A Houston Chronicle sportswriter was at it again this morning, filing the paper’s latest installment in its episodic hagiography of Oliver Luck, the former CEO of the Harris County-Houston Sports Authority turned president of the city’s new Major League Soccer franchise. This one, by the paper’s soccer writer, Glenn Davis, appeared under the headline “Team president faces a hectic spring” and as far as we could discern contained no new information (musta been a slow week in local soccer news, what with the big Necaxa vs. Cruz Azul game packing ’em in at Reliant Stadium ).
Davis did, however, manage to tout Luck’s alleged background as an overseer of new stadium construction, a credential that the paper’s sportswriters deem essential to Luck’s quest for a new “soccer-specific” venue in Houston. To wit: “Luck’s experience in getting taxpayer-funded stadiums built in Houston---Minute Maid Park, Reliant Stadium and Toyota Center---will come in handy in finding MLS a new home.”
Let’s recap with a handy timeline that Davis and other Chronicle sportswriters can print out for future reference: Luck was named to head the Sports Authority’s operations in December 2001. Enron Field, as Minute Maid Park was then known, opened for play in the spring of 2000. Ground was broken for Reliant Stadium at about the same time. Construction began on the Toyota Center in the summer of 2001. So, to spell it out: The ballpark was open for play and construction was well under way on the other two venues before Luck assumed his position at the public trough. Perhaps Luck’s courtiers at the Chronicle equate this valuable “stadium-building experience” with ribbon-cutting and getting your picture taken in a hard hat.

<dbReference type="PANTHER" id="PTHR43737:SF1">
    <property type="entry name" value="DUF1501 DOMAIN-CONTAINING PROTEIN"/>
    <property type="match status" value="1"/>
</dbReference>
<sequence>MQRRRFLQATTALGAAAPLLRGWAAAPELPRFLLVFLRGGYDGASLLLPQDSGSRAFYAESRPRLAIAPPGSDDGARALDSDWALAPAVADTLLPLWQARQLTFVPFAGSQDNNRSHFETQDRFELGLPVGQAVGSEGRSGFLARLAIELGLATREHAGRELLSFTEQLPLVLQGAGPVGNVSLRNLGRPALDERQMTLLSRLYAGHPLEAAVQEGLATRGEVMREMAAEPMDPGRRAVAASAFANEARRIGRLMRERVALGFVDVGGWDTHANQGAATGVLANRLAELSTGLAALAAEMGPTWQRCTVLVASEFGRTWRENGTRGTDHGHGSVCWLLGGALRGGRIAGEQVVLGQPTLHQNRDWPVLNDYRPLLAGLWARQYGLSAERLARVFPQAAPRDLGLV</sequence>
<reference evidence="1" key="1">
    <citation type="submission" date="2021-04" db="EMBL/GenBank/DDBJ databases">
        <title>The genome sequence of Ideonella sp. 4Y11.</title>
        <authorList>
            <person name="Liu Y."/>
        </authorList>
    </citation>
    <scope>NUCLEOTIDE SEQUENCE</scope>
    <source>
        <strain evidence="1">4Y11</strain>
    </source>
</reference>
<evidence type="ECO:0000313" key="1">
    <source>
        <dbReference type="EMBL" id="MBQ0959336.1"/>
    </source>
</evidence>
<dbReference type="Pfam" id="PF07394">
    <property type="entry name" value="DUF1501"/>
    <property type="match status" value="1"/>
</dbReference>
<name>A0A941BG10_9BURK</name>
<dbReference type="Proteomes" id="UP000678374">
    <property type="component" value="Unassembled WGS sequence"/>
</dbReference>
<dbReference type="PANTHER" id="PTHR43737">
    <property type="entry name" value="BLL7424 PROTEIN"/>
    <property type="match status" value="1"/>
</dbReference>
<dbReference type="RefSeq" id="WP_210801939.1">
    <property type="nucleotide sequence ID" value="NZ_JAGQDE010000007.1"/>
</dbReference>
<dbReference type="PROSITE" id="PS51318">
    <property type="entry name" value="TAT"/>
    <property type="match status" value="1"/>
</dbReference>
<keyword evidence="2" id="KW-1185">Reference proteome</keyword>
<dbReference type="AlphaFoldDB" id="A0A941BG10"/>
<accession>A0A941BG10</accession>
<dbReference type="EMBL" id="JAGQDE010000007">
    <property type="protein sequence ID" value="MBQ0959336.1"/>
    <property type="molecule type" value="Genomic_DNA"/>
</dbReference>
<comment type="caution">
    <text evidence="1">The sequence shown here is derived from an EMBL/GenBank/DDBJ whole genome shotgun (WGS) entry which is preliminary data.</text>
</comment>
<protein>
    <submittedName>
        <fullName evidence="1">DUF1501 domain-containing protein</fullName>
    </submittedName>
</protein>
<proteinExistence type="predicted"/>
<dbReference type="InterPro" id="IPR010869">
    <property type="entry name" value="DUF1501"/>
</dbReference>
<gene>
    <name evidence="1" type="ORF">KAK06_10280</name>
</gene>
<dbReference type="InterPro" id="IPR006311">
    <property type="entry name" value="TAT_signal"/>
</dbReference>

Done with the resume-padding, Davis goes on to re-emphasize Luck’s claim that the MLS franchise won’t be seeking “taxpayer money” for a new soccer stadium but is “in discussion” about partnering with “various school districts,” including HISD. So far, Luck’s friends at the Chronicle haven’t seen fit to provide details---or maybe they haven’t bothered to ask (“Not my job”)---but we probably should assume any such partnership would involve a lease-purchase arrangement with a school district and/or the use of its bonding authority to secure cheaper debt for the construction. Either way, that would be a use of “taxpayer money” (taxpayers being behind the school districts’ full faith and credit, etc), and, as we’ve noted here previously, it has absolutely nothing to do with the mission of a public school district, at least the way it’s defined by the state of Texas.
In the meantime, the local MLS entry will have to make do with Robertson Stadium, an arrangement that, as Davis reports, will force fans to endure the sorry spectacle of soccer on artificial turf.
The blinkered pimping on Luck’s has left us wondering again whether the daily newspaper is charging its own writers to use its archives, thus making it prohibitive for them to do the routine backgrounding. This had struck us earlier after reading the paper’s breathless report that a resident of our neck of the city was asking the Guardian Angels to come to town to fight crime (yeah, that’ll stop the murderin’ and indiscriminate firing of shotguns into crowds, as happened in one of those Katrina vs.The Locals set-tos last week at an apartment complex on the southeast side).
Damn, we thought, it seems like only yesterday that the newspaper(s) and TV stations were running one story after another on the Guardian Angels being in Houston, and we faintly recall seeing those red berets all about the Montrose area for a while. But the fact that the Angels had previously come---and gone---went unmentioned in the story, forcing the paper to do a follow-up noting that, yes, the group had a presence here back in the ’80s and '90s.